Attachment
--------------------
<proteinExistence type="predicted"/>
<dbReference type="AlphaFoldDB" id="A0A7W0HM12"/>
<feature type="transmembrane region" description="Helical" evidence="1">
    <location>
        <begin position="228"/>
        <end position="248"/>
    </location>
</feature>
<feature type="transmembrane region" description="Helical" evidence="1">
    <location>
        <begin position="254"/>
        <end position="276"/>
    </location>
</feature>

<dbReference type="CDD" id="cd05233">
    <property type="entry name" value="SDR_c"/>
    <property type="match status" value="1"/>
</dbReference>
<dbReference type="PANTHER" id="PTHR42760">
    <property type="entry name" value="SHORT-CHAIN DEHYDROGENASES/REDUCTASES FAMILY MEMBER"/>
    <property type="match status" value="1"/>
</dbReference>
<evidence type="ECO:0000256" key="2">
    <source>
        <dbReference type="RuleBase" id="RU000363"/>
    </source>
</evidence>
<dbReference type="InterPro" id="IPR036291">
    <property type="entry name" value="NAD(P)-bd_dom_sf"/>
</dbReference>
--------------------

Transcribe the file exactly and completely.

<proteinExistence type="predicted"/>
<dbReference type="AlphaFoldDB" id="A0A7W0HM12"/>
<feature type="transmembrane region" description="Helical" evidence="1">
    <location>
        <begin position="228"/>
        <end position="248"/>
    </location>
</feature>
<feature type="transmembrane region" description="Helical" evidence="1">
    <location>
        <begin position="254"/>
        <end position="276"/>
    </location>
</feature>

<dbReference type="CDD" id="cd05233">
    <property type="entry name" value="SDR_c"/>
    <property type="match status" value="1"/>
</dbReference>
<dbReference type="PANTHER" id="PTHR42760">
    <property type="entry name" value="SHORT-CHAIN DEHYDROGENASES/REDUCTASES FAMILY MEMBER"/>
    <property type="match status" value="1"/>
</dbReference>
<evidence type="ECO:0000256" key="2">
    <source>
        <dbReference type="RuleBase" id="RU000363"/>
    </source>
</evidence>
<dbReference type="InterPro" id="IPR036291">
    <property type="entry name" value="NAD(P)-bd_dom_sf"/>
</dbReference>